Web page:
I’ve been a longtime SurvivalBlog reader. I’m glad to say that I’ve learned a lot from reading the blog. Herewith are my two cents:
I’m sick of city life. I’m sick of the endless traffic jams. I’m sick of the endless laws, rules, and political correctness. Yet I’m still here; I am not ready to move at this time. The main reason is getting more job experience. I’ve only been in the IT business for about a year and there is still much for me to learn. I’d like to learn more so that I can be more employable wherever I end up. I also enjoy writing and proofreading and would like to make a business of that as well. Small towns and rural areas have a lower cost of living, which is great – but the tradeoff of less people also means less job opportunities. My need for cash will not go all the way down to zero, so I need to be as employable as possible before I pick my new rural home. In the meantime, I’m prepping while I’m here.
Here in Southern California, the disasters I am most concerned about are earthquakes, riots, and electromagnetic pulse. I think I’m far away enough from the beach to not worry about a tsunami. Other readers may have different concerns depending on where they live.
Right now I’m the caretaker of my parents’ home. My father works overseas; my mother, who is retired, stays with him. This has given me a lot of practice at caring for a house, and it also gives me a chance to practice my prepping. Here’s what I do:
- First is taking care of myself. I eat a balanced diet and get plenty of exercise and sleep – most of the time. Very rarely do I drink sodas or fruit juice; those are pure sugar. I also switched to a different brand of pre-workout protein bar which has less sugar. I’m proud to say that I cook my own food. It’s healthy and it’s a great way to be creative! No gym for me; I jog in my neighborhood and stop every so often for pushups, situps, knee bends, lunges, etc. I swim at the beach. No gym fees, no contracts that are difficult to get out of, no lines for sweaty machines – works for me!
- I stockpile water and canned food. Canned food is easiest; I have meal-size cans of meat, beans, vegetables, and fruits to ensure a balanced diet. Canned foods require no refrigeration, no addition of water, and no other preparation – you can eat right out of the can. Sure, it isn’t gourmet eating, but it beats starving. I also stockpile vital stuff like toilet paper, paper towels, salt (“lite” salt for eating, regular non-iodized salt for preserving) etc. I stockpiled some sawdust in case I have to compost human waste instead of using a regular toilet.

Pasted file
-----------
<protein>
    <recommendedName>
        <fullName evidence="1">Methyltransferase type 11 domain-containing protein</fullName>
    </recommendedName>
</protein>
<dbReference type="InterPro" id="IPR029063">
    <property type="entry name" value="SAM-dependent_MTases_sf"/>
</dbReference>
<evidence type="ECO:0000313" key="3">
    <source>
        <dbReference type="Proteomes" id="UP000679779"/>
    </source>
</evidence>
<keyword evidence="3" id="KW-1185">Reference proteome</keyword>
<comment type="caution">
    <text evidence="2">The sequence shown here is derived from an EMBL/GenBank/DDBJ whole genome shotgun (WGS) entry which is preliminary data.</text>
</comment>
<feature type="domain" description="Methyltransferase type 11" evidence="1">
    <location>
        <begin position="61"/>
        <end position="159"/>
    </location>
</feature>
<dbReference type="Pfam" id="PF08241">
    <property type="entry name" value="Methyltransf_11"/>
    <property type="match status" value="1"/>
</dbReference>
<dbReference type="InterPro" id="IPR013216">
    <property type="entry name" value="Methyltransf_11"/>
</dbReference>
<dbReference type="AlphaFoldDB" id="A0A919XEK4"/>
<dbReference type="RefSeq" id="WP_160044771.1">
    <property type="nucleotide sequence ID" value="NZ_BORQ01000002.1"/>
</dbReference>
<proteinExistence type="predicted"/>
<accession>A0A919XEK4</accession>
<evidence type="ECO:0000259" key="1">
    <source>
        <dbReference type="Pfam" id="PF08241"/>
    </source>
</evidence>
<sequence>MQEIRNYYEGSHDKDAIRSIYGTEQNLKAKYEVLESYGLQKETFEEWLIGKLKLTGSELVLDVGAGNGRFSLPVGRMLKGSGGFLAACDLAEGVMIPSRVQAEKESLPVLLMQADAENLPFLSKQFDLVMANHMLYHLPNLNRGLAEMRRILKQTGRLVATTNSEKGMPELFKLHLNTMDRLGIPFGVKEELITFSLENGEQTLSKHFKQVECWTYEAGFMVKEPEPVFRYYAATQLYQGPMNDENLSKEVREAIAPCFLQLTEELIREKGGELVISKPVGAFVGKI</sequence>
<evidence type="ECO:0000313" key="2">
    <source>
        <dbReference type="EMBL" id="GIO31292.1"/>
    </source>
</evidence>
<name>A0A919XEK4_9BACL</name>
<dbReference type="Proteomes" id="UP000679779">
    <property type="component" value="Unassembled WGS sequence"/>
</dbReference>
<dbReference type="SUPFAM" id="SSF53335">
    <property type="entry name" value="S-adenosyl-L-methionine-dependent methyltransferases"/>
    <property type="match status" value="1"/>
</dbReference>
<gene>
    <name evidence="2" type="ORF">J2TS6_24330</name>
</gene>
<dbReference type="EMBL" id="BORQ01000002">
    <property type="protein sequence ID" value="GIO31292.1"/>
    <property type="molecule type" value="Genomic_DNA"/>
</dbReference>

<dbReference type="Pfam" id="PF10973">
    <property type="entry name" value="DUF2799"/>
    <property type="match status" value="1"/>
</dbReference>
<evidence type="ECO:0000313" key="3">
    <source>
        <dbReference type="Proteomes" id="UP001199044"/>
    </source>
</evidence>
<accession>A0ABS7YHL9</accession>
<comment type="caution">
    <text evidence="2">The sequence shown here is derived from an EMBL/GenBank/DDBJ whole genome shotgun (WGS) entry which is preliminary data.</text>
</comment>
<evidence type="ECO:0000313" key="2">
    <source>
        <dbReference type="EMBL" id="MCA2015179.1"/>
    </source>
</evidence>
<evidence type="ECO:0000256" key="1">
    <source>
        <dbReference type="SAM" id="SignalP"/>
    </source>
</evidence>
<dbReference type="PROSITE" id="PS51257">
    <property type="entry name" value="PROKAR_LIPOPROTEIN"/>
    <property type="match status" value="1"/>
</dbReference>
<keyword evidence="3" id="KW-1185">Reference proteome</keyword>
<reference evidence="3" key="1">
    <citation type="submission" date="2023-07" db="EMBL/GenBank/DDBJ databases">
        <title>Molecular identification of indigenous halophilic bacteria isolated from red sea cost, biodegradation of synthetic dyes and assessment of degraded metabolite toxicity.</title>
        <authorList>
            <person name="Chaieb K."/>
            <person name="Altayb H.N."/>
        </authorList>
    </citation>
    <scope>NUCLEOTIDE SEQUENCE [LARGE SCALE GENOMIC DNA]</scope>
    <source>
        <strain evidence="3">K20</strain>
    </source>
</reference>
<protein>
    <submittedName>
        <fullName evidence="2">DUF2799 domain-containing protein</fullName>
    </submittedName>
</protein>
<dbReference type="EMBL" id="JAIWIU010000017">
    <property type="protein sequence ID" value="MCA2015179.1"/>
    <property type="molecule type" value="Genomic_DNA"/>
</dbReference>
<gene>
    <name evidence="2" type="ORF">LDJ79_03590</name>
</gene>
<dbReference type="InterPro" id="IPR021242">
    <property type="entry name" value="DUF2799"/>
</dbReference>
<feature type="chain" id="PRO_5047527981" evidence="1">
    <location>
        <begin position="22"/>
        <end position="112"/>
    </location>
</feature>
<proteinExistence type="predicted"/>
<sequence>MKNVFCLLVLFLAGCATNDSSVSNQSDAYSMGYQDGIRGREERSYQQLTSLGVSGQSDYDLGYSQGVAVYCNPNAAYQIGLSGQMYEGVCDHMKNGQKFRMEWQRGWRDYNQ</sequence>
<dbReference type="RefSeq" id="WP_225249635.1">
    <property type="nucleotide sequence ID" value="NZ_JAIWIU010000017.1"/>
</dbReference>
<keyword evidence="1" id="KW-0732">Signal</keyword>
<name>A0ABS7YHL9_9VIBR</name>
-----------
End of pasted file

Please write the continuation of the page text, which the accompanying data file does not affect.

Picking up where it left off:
- I have a garden. The tomatoes are doing very well; I made a big batch of tomato sauce today – the fourth in about as many weeks. I eat a fresh salad that includes tomatoes, kale, arugula, cabbage, mint, and chives every day. (Home grown tomatoes are so much better than tasteless, soulless corporate tomatoes.) Furthermore, this is the first year that my corn really looked good. In previous years, I planted the corn too far apart in nice neat rows. They did not pollinate each other enough, so the corn cobs looked very sorry. This year, I heeded my neighbor’s advice and planted the corn densely by scattering the kernels. Sadly, I did not store the corn cobs properly, so now they are only fit for feeding my neighbor’s chickens. On the other hand, I got some non-corporate eggs in return for the corn – yum!
- I have rain barrels; this year we received a lot of rain thanks to El Nino (Yes, in California this is not only allowed; it’s encouraged.) I use the water I collect to water the garden. I rinse off salad in a bin and then dump that water in the rain barrels to keep them topped up, but even so, the barrels usually run dry by August or September. Still, every gallon I use from those barrels is a gallon that doesn’t have to be drained from California’s reservoirs – and a gallon that I don’t have to pay for! In theory, I could drink that water in an emergency, as long as I drink through my LifeStraw, but that would be my last resort. (I have consumed creek water with the LifeStraw with no ill results – it’s a lightweight way to extend your hiking range!)